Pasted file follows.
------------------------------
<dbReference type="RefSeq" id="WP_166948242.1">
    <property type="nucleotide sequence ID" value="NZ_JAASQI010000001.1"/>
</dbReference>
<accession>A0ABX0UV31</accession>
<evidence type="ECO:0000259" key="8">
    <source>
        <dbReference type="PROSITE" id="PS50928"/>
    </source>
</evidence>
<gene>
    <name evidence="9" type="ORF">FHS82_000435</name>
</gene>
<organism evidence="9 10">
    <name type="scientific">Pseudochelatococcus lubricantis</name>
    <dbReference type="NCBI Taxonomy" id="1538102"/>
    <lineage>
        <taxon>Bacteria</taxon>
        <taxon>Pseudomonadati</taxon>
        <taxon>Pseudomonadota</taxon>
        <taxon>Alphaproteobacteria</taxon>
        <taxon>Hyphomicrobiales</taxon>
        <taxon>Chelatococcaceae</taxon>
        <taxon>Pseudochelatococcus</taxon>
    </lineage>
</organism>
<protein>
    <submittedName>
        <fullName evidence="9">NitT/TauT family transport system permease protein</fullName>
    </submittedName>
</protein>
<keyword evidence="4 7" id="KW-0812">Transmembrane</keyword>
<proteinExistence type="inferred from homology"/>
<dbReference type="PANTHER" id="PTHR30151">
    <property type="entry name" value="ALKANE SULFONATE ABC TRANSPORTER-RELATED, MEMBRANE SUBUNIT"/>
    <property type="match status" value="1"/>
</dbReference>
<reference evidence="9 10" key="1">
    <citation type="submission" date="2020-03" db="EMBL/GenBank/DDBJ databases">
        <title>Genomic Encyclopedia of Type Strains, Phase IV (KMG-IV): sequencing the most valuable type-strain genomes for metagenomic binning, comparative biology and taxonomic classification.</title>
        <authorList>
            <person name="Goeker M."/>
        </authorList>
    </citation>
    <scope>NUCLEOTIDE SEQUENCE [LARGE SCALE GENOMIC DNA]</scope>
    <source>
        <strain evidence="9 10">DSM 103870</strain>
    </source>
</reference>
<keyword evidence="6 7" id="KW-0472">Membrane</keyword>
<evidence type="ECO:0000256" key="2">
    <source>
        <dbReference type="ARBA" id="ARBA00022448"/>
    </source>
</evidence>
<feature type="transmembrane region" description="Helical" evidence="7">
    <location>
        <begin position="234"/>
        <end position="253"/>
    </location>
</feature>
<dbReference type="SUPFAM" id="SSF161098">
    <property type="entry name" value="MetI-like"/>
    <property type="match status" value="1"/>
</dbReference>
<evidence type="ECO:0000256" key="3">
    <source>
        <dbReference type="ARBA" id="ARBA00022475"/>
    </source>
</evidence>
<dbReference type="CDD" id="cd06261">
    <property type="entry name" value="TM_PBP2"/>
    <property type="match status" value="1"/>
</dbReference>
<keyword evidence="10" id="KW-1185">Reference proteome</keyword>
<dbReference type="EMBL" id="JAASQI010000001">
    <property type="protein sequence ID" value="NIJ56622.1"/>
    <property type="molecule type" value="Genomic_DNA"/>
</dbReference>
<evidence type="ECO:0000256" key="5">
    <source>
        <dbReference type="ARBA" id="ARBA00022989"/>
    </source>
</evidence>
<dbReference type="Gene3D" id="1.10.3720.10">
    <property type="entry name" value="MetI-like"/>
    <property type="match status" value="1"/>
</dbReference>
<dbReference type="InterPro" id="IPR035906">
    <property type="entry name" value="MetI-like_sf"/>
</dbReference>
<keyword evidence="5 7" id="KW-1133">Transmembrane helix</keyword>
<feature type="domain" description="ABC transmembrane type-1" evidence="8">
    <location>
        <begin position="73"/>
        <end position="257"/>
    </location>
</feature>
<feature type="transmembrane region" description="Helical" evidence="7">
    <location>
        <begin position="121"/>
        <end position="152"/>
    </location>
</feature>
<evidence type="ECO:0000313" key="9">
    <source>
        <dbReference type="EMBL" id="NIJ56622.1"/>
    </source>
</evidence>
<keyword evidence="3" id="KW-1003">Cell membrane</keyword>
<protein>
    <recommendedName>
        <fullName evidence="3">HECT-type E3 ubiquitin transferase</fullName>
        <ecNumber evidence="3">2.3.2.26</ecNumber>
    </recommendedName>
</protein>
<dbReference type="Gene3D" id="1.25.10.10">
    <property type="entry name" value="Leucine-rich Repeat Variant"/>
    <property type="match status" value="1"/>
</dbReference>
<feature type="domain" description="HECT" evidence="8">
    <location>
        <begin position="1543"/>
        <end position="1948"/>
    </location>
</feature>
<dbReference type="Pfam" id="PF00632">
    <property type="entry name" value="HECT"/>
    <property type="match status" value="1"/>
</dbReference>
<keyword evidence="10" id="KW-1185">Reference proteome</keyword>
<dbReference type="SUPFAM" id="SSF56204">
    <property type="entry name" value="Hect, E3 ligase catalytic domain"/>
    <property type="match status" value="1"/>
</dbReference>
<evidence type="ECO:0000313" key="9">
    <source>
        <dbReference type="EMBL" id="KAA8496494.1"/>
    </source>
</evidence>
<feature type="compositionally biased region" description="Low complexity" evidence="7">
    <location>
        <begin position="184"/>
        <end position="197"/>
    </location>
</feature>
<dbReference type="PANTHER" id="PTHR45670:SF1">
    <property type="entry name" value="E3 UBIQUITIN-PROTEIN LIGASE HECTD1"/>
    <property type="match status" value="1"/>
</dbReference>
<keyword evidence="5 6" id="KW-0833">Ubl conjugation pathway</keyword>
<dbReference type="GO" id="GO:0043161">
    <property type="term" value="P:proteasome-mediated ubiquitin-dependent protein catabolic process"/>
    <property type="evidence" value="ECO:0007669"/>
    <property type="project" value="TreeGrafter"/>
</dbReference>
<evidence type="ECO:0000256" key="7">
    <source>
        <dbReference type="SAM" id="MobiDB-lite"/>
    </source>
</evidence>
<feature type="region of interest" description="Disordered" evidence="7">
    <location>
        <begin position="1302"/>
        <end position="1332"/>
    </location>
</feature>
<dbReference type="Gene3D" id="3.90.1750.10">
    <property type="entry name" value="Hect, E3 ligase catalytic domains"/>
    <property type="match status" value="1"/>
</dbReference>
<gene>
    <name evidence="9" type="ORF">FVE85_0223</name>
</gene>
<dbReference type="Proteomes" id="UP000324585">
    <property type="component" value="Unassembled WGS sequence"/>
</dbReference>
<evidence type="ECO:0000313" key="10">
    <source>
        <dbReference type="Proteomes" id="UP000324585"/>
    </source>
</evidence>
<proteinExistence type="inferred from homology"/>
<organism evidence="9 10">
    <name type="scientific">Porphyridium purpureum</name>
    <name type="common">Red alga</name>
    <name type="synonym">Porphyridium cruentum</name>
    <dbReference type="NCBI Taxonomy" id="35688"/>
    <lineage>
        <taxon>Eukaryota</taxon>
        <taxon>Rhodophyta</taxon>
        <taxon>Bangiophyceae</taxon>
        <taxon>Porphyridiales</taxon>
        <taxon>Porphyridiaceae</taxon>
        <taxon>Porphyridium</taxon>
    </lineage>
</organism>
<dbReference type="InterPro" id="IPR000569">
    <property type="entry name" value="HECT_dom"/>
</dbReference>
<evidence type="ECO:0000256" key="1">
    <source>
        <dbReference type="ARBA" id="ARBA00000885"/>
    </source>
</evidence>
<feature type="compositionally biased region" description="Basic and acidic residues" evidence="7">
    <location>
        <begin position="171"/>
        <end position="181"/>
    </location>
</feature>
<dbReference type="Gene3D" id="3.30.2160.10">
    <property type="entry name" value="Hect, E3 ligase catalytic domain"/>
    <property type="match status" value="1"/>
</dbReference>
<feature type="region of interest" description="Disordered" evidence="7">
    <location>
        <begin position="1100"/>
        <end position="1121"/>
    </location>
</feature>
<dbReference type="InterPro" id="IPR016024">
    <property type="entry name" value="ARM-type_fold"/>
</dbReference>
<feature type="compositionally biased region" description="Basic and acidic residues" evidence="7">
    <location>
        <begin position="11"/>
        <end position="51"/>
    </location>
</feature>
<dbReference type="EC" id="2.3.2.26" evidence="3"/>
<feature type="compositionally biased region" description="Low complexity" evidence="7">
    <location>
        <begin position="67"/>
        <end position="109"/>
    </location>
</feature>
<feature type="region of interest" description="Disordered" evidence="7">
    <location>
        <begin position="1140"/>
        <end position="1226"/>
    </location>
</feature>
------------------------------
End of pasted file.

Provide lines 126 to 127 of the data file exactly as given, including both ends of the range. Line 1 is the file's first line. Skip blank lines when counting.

<dbReference type="Pfam" id="PF00632">
    <property type="entry name" value="HECT"/>